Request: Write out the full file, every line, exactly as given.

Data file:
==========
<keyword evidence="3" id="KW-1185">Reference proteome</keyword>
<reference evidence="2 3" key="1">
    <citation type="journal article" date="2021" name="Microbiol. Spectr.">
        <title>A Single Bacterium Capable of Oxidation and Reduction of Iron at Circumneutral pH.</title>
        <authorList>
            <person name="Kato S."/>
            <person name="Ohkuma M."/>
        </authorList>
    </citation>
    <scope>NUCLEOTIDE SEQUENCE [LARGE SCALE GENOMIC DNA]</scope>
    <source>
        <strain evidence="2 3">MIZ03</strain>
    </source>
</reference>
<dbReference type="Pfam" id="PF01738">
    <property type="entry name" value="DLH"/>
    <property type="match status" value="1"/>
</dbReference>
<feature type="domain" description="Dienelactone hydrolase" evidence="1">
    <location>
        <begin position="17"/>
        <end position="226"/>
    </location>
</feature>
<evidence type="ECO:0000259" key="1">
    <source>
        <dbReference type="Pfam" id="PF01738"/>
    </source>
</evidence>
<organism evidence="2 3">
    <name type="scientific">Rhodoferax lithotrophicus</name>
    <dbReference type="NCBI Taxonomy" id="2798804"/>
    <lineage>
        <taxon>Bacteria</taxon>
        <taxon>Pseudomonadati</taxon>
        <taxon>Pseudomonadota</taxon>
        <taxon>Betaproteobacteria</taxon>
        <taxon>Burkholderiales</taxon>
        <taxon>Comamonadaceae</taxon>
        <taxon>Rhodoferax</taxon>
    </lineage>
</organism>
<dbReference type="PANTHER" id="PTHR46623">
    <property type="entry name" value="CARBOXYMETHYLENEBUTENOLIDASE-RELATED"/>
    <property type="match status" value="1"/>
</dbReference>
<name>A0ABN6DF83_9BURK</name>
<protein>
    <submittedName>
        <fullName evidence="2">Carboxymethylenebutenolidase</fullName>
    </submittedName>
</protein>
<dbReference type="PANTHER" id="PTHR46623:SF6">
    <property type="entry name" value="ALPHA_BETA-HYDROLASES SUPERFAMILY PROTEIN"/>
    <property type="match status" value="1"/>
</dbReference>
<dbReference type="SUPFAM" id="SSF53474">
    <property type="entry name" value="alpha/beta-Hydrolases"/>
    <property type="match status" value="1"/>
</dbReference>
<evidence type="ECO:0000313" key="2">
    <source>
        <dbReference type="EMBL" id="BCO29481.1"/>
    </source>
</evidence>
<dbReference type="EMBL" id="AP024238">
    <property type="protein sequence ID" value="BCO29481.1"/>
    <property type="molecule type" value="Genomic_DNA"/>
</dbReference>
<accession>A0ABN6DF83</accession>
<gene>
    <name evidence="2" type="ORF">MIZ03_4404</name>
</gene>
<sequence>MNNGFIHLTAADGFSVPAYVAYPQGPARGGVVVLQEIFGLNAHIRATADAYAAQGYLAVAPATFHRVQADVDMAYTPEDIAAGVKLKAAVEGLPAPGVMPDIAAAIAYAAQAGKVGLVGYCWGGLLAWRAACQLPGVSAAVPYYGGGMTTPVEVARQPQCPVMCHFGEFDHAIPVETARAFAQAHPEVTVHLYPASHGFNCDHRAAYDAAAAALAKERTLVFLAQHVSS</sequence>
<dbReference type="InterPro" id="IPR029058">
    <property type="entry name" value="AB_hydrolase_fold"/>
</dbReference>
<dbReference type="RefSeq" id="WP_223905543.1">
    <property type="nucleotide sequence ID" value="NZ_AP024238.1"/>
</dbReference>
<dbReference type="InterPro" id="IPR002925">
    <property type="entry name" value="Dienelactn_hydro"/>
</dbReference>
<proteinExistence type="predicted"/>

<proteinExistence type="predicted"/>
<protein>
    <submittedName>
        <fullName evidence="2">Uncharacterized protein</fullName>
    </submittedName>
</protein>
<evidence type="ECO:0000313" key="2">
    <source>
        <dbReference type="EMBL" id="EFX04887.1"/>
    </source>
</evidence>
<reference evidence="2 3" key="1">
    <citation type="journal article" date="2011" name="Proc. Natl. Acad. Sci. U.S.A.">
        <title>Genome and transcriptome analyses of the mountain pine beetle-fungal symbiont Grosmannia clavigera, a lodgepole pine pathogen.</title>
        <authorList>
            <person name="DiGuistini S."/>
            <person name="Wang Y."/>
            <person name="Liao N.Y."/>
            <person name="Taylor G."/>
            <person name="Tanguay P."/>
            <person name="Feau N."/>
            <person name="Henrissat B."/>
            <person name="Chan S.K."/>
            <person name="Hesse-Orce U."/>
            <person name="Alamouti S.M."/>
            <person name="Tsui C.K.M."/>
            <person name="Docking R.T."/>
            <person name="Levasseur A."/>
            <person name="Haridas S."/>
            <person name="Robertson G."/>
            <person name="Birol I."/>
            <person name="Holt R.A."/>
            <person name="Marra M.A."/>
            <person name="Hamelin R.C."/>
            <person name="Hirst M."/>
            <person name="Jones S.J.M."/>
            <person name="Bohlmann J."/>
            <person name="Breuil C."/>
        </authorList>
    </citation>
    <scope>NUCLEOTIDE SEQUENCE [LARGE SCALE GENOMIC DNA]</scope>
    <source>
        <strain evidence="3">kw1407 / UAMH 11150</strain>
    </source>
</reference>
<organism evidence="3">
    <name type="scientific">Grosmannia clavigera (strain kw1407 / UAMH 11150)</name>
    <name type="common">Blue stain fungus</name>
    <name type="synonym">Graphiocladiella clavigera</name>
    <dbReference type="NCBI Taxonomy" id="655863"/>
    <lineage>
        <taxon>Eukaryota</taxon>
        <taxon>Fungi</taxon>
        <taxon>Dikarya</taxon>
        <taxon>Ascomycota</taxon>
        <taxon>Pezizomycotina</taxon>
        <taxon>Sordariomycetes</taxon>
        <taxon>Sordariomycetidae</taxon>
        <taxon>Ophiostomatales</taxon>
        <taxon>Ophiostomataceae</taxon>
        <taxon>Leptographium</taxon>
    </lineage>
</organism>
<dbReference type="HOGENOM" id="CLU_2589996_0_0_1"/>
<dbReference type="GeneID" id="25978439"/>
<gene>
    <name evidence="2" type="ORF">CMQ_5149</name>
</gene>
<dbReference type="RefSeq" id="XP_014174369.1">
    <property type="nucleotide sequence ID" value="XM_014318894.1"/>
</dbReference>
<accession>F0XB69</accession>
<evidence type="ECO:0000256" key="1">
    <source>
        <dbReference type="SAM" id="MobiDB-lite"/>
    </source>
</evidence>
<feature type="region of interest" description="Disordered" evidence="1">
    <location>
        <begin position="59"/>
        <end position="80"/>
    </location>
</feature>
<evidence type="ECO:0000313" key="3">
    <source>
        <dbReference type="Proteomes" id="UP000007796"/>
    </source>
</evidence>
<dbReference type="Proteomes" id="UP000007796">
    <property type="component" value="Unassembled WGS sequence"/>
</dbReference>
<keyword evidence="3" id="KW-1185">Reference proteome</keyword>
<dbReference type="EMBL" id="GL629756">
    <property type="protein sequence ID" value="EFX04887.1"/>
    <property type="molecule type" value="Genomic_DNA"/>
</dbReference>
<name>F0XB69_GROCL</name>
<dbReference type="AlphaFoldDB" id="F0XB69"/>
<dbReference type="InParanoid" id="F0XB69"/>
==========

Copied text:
<keyword evidence="3" id="KW-1185">Reference proteome</keyword>
<reference evidence="2 3" key="1">
    <citation type="journal article" date="2021" name="Microbiol. Spectr.">
        <title>A Single Bacterium Capable of Oxidation and Reduction of Iron at Circumneutral pH.</title>
        <authorList>
            <person name="Kato S."/>
            <person name="Ohkuma M."/>
        </authorList>
    </citation>
    <scope>NUCLEOTIDE SEQUENCE [LARGE SCALE GENOMIC DNA]</scope>
    <source>
        <strain evidence="2 3">MIZ03</strain>
    </source>
</reference>
<dbReference type="Pfam" id="PF01738">
    <property type="entry name" value="DLH"/>
    <property type="match status" value="1"/>
</dbReference>
<feature type="domain" description="Dienelactone hydrolase" evidence="1">
    <location>
        <begin position="17"/>
        <end position="226"/>
    </location>
</feature>
<evidence type="ECO:0000259" key="1">
    <source>
        <dbReference type="Pfam" id="PF01738"/>
    </source>
</evidence>
<organism evidence="2 3">
    <name type="scientific">Rhodoferax lithotrophicus</name>
    <dbReference type="NCBI Taxonomy" id="2798804"/>
    <lineage>
        <taxon>Bacteria</taxon>
        <taxon>Pseudomonadati</taxon>
        <taxon>Pseudomonadota</taxon>
        <taxon>Betaproteobacteria</taxon>
        <taxon>Burkholderiales</taxon>
        <taxon>Comamonadaceae</taxon>
        <taxon>Rhodoferax</taxon>
    </lineage>
</organism>
<dbReference type="PANTHER" id="PTHR46623">
    <property type="entry name" value="CARBOXYMETHYLENEBUTENOLIDASE-RELATED"/>
    <property type="match status" value="1"/>
</dbReference>
<name>A0ABN6DF83_9BURK</name>
<protein>
    <submittedName>
        <fullName evidence="2">Carboxymethylenebutenolidase</fullName>
    </submittedName>
</protein>
<dbReference type="PANTHER" id="PTHR46623:SF6">
    <property type="entry name" value="ALPHA_BETA-HYDROLASES SUPERFAMILY PROTEIN"/>
    <property type="match status" value="1"/>
</dbReference>
<dbReference type="SUPFAM" id="SSF53474">
    <property type="entry name" value="alpha/beta-Hydrolases"/>
    <property type="match status" value="1"/>
</dbReference>
<evidence type="ECO:0000313" key="2">
    <source>
        <dbReference type="EMBL" id="BCO29481.1"/>
    </source>
</evidence>
<dbReference type="EMBL" id="AP024238">
    <property type="protein sequence ID" value="BCO29481.1"/>
    <property type="molecule type" value="Genomic_DNA"/>
</dbReference>
<accession>A0ABN6DF83</accession>
<gene>
    <name evidence="2" type="ORF">MIZ03_4404</name>
</gene>
<sequence>MNNGFIHLTAADGFSVPAYVAYPQGPARGGVVVLQEIFGLNAHIRATADAYAAQGYLAVAPATFHRVQADVDMAYTPEDIAAGVKLKAAVEGLPAPGVMPDIAAAIAYAAQAGKVGLVGYCWGGLLAWRAACQLPGVSAAVPYYGGGMTTPVEVARQPQCPVMCHFGEFDHAIPVETARAFAQAHPEVTVHLYPASHGFNCDHRAAYDAAAAALAKERTLVFLAQHVSS</sequence>
<dbReference type="InterPro" id="IPR029058">
    <property type="entry name" value="AB_hydrolase_fold"/>
</dbReference>
<dbReference type="RefSeq" id="WP_223905543.1">
    <property type="nucleotide sequence ID" value="NZ_AP024238.1"/>
</dbReference>
<dbReference type="InterPro" id="IPR002925">
    <property type="entry name" value="Dienelactn_hydro"/>
</dbReference>
<proteinExistence type="predicted"/>

<proteinExistence type="predicted"/>
<protein>
    <submittedName>
        <fullName evidence="2">Uncharacterized protein</fullName>
    </submittedName>
</protein>
<evidence type="ECO:0000313" key="2">
    <source>
        <dbReference type="EMBL" id="EFX04887.1"/>
    </source>
</evidence>
<reference evidence="2 3" key="1">
    <citation type="journal article" date="2011" name="Proc. Natl. Acad. Sci. U.S.A.">
        <title>Genome and transcriptome analyses of the mountain pine beetle-fungal symbiont Grosmannia clavigera, a lodgepole pine pathogen.</title>
        <authorList>
            <person name="DiGuistini S."/>
            <person name="Wang Y."/>
            <person name="Liao N.Y."/>
            <person name="Taylor G."/>
            <person name="Tanguay P."/>
            <person name="Feau N."/>
            <person name="Henrissat B."/>
            <person name="Chan S.K."/>
            <person name="Hesse-Orce U."/>
            <person name="Alamouti S.M."/>
            <person name="Tsui C.K.M."/>
            <person name="Docking R.T."/>
            <person name="Levasseur A."/>
            <person name="Haridas S."/>
            <person name="Robertson G."/>
            <person name="Birol I."/>
            <person name="Holt R.A."/>
            <person name="Marra M.A."/>
            <person name="Hamelin R.C."/>
            <person name="Hirst M."/>
            <person name="Jones S.J.M."/>
            <person name="Bohlmann J."/>
            <person name="Breuil C."/>
        </authorList>
    </citation>
    <scope>NUCLEOTIDE SEQUENCE [LARGE SCALE GENOMIC DNA]</scope>
    <source>
        <strain evidence="3">kw1407 / UAMH 11150</strain>
    </source>
</reference>
<organism evidence="3">
    <name type="scientific">Grosmannia clavigera (strain kw1407 / UAMH 11150)</name>
    <name type="common">Blue stain fungus</name>
    <name type="synonym">Graphiocladiella clavigera</name>
    <dbReference type="NCBI Taxonomy" id="655863"/>
    <lineage>
        <taxon>Eukaryota</taxon>
        <taxon>Fungi</taxon>
        <taxon>Dikarya</taxon>
        <taxon>Ascomycota</taxon>
        <taxon>Pezizomycotina</taxon>
        <taxon>Sordariomycetes</taxon>
        <taxon>Sordariomycetidae</taxon>
        <taxon>Ophiostomatales</taxon>
        <taxon>Ophiostomataceae</taxon>
        <taxon>Leptographium</taxon>
    </lineage>
</organism>
<dbReference type="HOGENOM" id="CLU_2589996_0_0_1"/>
<dbReference type="GeneID" id="25978439"/>
<gene>
    <name evidence="2" type="ORF">CMQ_5149</name>
</gene>
<dbReference type="RefSeq" id="XP_014174369.1">
    <property type="nucleotide sequence ID" value="XM_014318894.1"/>
</dbReference>
<accession>F0XB69</accession>
<evidence type="ECO:0000256" key="1">
    <source>
        <dbReference type="SAM" id="MobiDB-lite"/>
    </source>
</evidence>
<feature type="region of interest" description="Disordered" evidence="1">
    <location>
        <begin position="59"/>
        <end position="80"/>
    </location>
</feature>
<evidence type="ECO:0000313" key="3">
    <source>
        <dbReference type="Proteomes" id="UP000007796"/>
    </source>
</evidence>
<dbReference type="Proteomes" id="UP000007796">
    <property type="component" value="Unassembled WGS sequence"/>
</dbReference>
<keyword evidence="3" id="KW-1185">Reference proteome</keyword>
<dbReference type="EMBL" id="GL629756">
    <property type="protein sequence ID" value="EFX04887.1"/>
    <property type="molecule type" value="Genomic_DNA"/>
</dbReference>
<name>F0XB69_GROCL</name>
<dbReference type="AlphaFoldDB" id="F0XB69"/>
<dbReference type="InParanoid" id="F0XB69"/>